North Shore, $965,000 ($1,038,500, $870,000), 182 (354, 280)
Waitakere, $761,500 ($760,000, $685,000), 170 (268, 217)
Auckland City, $845,500 ($978,000, $790,000), 416 (558, 406)
Manukau, $815,000 ($820,000, $700,000), 193 (325, 273)
Auckland region, $805,000 ($840,000 $720,000), 1247 (1873, 1526)
NZ, $490,000 ($516,000, $448,000), 4307 (6533, 5048)

Attribution: Institute release.

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Agency says rents slow to rise

Barfoot & Thompson said yesterday average Auckland residential rent has risen at a relatively reasonable pace despite high demand for rentals, rising property sale prices and long-term interest rates tipped to go up.

Based on the latest data from its property management division, Auckland renters paid about 4.4% more on average in the December quarter, compared with that quarter of 2015. Average weekly rent across all property types & locations in Auckland was $524, up from $502 in the fourth quarter of 2015.

Average rent rose more in South Auckland (6.3%) and slightly less in central Auckland, (2.6%) Franklin/Manukau (3.1%) & Pakuranga/Howick (3.3%).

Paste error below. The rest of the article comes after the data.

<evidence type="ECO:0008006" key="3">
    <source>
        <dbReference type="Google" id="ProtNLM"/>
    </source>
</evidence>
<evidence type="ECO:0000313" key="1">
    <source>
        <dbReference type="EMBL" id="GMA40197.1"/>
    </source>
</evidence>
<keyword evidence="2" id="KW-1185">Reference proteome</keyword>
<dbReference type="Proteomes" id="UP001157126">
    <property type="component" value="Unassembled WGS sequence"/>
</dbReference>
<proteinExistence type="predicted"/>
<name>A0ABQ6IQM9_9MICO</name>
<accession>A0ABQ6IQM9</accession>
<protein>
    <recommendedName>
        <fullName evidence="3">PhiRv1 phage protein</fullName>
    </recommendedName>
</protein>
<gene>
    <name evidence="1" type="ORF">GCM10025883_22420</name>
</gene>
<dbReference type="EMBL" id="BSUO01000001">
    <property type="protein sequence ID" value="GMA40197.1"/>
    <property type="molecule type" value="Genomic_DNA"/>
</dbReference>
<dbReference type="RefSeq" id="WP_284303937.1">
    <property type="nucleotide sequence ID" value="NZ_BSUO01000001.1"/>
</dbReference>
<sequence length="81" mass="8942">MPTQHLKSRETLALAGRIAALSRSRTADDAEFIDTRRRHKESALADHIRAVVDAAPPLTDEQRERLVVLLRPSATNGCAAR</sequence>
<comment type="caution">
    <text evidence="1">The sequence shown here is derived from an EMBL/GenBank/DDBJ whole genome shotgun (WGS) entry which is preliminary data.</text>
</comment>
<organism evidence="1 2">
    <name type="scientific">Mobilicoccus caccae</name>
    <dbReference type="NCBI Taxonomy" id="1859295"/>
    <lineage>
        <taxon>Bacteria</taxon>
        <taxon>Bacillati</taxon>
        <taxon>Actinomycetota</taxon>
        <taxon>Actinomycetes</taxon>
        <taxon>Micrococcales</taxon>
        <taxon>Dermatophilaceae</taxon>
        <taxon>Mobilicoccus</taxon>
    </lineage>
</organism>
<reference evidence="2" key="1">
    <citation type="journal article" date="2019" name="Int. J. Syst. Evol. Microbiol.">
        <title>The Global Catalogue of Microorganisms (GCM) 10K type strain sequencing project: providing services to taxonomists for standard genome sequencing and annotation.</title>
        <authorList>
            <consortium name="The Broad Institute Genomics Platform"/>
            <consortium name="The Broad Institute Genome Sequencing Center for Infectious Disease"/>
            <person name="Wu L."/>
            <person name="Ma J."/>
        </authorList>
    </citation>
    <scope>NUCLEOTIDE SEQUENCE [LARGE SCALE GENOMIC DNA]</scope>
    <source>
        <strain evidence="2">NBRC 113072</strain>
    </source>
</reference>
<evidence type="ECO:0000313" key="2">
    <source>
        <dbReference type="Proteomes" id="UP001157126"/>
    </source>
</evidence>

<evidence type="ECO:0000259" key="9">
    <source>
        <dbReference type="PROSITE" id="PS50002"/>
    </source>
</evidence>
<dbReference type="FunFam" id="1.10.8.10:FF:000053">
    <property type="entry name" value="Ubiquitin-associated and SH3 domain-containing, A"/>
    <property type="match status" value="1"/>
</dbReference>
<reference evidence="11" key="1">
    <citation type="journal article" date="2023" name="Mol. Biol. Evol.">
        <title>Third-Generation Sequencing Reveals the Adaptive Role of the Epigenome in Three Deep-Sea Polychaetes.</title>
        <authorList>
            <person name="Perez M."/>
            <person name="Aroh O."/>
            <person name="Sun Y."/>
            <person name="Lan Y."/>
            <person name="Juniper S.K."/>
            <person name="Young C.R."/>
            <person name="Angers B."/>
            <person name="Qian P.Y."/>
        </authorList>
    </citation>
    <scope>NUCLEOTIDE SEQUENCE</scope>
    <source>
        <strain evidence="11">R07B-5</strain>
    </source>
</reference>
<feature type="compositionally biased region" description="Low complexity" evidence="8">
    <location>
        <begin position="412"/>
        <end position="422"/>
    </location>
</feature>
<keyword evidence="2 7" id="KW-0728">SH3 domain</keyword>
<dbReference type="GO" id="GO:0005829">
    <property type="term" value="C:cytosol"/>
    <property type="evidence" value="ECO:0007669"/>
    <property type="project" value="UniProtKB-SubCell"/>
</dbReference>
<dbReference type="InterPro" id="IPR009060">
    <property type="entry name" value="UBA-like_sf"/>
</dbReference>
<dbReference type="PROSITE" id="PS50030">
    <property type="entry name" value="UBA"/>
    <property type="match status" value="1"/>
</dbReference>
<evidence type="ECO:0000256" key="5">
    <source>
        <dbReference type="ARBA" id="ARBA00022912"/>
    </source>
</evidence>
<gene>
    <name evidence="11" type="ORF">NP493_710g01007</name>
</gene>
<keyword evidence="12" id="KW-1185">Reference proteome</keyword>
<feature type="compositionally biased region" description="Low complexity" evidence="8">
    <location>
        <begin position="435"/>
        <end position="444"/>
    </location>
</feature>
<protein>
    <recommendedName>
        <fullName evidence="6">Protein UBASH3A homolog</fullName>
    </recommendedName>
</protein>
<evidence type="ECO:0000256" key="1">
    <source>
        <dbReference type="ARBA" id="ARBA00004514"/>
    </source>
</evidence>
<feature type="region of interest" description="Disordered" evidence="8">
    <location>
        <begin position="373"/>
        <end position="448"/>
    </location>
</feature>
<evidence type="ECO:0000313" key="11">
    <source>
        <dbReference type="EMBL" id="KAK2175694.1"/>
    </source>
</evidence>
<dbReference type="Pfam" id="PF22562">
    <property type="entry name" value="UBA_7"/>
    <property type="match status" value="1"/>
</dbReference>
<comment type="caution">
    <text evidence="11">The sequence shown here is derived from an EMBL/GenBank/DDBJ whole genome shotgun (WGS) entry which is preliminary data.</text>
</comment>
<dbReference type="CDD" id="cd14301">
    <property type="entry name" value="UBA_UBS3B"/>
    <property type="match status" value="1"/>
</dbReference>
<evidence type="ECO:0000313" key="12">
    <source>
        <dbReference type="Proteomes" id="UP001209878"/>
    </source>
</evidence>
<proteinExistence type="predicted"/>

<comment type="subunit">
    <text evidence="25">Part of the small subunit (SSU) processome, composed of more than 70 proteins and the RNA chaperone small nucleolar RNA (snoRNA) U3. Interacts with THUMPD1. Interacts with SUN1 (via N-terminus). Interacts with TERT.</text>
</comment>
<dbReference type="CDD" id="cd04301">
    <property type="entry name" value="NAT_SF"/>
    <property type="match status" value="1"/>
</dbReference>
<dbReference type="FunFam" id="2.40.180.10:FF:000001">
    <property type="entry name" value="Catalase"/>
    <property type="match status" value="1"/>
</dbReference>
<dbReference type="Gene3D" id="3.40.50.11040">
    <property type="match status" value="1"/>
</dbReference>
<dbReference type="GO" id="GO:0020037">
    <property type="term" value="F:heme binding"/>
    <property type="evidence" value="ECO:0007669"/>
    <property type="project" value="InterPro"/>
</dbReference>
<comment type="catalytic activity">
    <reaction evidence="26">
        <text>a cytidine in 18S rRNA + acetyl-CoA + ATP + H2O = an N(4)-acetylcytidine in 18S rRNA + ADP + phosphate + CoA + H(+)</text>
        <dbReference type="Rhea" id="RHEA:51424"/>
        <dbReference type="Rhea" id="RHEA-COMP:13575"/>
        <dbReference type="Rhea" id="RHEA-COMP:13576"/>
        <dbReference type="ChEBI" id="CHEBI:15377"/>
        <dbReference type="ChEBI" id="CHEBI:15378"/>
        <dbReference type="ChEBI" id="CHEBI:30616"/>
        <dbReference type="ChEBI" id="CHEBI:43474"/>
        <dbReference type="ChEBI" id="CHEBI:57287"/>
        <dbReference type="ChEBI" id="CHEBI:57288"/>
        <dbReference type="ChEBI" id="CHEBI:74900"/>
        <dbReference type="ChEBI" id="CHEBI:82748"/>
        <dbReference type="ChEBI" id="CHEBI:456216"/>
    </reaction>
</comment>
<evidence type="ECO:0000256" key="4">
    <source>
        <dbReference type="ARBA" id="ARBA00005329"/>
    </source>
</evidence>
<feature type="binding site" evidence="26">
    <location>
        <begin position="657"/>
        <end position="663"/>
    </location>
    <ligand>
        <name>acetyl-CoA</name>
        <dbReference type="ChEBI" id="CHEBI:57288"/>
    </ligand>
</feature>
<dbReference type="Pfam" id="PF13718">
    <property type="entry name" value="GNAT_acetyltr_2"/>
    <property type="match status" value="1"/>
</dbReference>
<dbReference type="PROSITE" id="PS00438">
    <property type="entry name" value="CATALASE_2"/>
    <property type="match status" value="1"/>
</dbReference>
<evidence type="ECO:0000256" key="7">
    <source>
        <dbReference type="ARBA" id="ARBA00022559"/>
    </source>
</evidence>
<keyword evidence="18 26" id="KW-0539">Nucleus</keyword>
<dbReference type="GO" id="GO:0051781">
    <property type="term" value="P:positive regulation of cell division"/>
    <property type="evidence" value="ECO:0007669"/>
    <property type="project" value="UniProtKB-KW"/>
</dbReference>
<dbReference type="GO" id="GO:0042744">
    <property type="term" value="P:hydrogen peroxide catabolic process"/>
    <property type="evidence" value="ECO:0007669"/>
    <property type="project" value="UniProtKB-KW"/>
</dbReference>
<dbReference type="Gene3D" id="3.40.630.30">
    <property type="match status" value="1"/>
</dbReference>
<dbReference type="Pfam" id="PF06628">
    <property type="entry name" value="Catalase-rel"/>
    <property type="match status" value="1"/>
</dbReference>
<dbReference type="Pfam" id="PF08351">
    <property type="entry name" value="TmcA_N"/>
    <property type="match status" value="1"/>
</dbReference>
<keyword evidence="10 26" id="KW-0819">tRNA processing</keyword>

Barfoot & Thompson director Kiri Barfoot said: “Rents have risen at quite a modest rate given the record house sales prices we saw last year. Most property owners would prefer a trustworthy long-term tenant, paying rent on time, to asking for higher rent.

“Landlords obviously consider the return on investment, but are very conscious an empty property doesn’t pay rent. This is why we don’t tend to see tenants being hit with large rent increases, even when house prices or interest rates rise.”

She said rent was determined by property location, size & number of bedrooms, as well as taking into account desirable features such as internal garaging & sunny outdoor spaces.”

Over $300 for one bedroom, no matter where

The largest rent increases in terms of property size were for one- & 2-bedroom homes: “For the first time, the average rent for a one-bedroom property in all areas of Auckland passed $300, ranging from $302 in Manukau/Franklin to $373 in central Auckland. However, 3-bedroom homes are the most common rental and the best reflection of what the overall market is doing.”